The SSA takes into consideration any countable income you receive. This could include gifts from people you know, food stamps, Social Security Disability, wages, independent contractor fees, workers’ compensation and more. If you receive those types of income, the SSA will deduct those monies from the base payment to calculate your total SSI benefits.
However, the SSA does make a few allowances for people who receive SSI. For instance, it won’t deduct the first $20 of your countable income or the first $65 you earn from wages. Additionally, after those calculations, it will discount half of any money you earn from wages.
For instance, let’s say you earn $500 per month from wages and $50 per month from family gifts. Twenty dollars comes off the top, which leaves $530 total. Additionally, the SSA will subtract an extra $65 from the $500 you earn in wages, which leaves you with $465. After the SSA cuts your wages in half, your total SSI deduction becomes $215. If there are no other factors, the SSA subtracts $215 from $735, leaving you with $520 per month in SSI.
Keep in mind that you won’t have to conduct those calculations yourself. The SSA will let you know how much you can receive.
Where should you deposit the money?
Once you get approved for SSI, you need somewhere to put the money. Consider getting a prepaid Visa® card and signing up for direct deposit so your money goes directly onto your card. A Green Dot Prepaid Visa Debit Card works just like a debit card except that you don’t have to deal with the hassle of a checking account. (View Green Dot’s simple fees here.) You can even get your SSI benefits up to four days earlier if you sign up for direct deposit, depending on your provider’s process and timing.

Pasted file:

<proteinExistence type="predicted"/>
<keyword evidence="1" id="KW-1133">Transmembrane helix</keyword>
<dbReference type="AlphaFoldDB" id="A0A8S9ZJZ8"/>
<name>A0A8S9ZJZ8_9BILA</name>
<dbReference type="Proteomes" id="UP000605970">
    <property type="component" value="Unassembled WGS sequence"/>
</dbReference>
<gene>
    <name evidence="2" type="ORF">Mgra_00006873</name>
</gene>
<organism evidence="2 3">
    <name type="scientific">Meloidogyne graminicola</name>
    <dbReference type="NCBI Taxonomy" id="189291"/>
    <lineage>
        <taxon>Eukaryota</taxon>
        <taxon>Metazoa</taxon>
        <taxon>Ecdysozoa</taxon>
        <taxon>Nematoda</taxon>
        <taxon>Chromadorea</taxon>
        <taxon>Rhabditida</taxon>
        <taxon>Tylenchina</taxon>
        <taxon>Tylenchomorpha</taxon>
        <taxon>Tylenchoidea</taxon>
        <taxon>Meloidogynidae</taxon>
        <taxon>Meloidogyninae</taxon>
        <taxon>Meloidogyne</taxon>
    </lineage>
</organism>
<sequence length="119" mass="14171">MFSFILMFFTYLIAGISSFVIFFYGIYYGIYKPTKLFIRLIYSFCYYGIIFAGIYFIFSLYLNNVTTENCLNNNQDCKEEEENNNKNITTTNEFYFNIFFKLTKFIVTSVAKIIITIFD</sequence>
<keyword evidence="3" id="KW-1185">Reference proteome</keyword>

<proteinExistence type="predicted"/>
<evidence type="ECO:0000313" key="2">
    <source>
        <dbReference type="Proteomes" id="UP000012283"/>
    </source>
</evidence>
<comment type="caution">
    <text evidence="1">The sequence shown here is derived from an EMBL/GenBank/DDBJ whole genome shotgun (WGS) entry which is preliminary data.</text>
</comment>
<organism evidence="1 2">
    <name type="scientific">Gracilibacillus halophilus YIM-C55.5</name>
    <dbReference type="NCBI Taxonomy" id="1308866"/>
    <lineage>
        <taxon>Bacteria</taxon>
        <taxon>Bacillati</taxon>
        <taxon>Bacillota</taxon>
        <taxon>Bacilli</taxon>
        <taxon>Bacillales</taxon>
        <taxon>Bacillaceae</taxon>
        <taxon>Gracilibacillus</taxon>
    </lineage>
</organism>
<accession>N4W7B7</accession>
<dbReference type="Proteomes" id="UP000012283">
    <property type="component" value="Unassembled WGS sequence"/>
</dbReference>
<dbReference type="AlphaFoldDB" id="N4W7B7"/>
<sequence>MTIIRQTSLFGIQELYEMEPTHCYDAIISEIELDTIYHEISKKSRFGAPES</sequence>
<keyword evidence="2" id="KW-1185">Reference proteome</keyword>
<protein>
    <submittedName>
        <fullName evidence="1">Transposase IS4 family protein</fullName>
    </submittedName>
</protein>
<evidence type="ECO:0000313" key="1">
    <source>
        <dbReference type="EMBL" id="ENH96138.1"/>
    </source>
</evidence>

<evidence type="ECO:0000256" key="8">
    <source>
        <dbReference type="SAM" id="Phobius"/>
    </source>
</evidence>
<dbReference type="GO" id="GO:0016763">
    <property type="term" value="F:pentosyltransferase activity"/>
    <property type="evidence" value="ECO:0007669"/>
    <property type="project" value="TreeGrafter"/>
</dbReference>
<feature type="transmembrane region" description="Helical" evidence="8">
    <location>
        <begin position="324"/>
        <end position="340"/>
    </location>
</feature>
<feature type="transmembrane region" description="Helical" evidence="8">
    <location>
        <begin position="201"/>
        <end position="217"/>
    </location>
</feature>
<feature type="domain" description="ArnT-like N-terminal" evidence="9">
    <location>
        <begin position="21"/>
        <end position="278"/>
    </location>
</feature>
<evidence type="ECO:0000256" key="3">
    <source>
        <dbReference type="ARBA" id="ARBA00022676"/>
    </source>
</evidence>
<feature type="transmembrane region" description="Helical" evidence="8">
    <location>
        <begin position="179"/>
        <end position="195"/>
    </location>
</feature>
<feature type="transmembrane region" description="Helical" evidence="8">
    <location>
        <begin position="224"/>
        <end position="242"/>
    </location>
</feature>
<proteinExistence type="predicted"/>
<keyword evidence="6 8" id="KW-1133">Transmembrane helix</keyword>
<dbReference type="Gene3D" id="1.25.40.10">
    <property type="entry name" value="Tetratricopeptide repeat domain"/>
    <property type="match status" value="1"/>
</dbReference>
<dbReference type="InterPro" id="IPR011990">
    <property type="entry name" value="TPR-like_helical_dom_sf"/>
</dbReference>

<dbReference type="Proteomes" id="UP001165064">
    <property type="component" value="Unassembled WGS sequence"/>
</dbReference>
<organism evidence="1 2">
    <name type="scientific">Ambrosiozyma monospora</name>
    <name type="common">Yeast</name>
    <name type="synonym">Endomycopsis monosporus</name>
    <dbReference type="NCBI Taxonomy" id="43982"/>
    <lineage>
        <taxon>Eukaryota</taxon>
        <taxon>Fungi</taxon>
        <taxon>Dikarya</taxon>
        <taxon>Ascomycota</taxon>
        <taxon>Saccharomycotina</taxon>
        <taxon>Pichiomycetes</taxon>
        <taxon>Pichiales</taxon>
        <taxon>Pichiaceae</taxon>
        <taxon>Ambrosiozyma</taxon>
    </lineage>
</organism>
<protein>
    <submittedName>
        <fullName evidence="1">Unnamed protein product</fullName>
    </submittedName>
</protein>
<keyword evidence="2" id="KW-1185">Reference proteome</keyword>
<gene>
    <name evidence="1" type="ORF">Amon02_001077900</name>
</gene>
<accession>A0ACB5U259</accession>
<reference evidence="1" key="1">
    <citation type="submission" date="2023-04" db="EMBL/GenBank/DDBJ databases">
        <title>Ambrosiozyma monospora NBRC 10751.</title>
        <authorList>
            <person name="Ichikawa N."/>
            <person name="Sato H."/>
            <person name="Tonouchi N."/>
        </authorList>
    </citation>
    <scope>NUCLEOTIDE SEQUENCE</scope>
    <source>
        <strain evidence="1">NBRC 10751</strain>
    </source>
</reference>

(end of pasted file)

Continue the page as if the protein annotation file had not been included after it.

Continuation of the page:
After you get your card, you can immediately give the SSA your account and routing numbers. From there, the SSA will deposit your SSI benefits just like they would into a checking account. As soon as the funds clear, you can use them for your daily expenses.
How can you budget your SSI benefits effectively?
Since SSI doesn’t pay much money, you’ll need a strict budget to keep your family on track. Otherwise, you might find yourself in a financial bind.
Start by using direct deposit to get your money faster. You can also get direct deposit cards to use for budgeting. Assign a purpose to each card, such as gasoline, food and clothing. Divide your SSI benefits between the cards so you know exactly how much you can spend in each category.
Can you get SSI and other benefits simultaneously?
If you’re approved for SSI, you don’t get disqualified from other government programs. For instance, many Americans who get SSI also use Medicaid to cover their medical expenses. They might also receive food stamps, live in subsidized housing and collect Social Security Disability.
Applying for SSI won’t put you in danger of losing other income. However, if your income increases while you’re collecting SSI, let the U.S. government know immediately. The SSA can adjust your benefits accordingly.
SSI can make your life easier to manage, especially from a financial perspective. Get a Green Dot Prepaid Visa® Debit Card today and sign up for direct deposit so you can get your benefits up to four days earlier, depending on your provider’s process and timing. View Green Dot’s simple fees here. Why wait for your money when you can receive it earlier each month?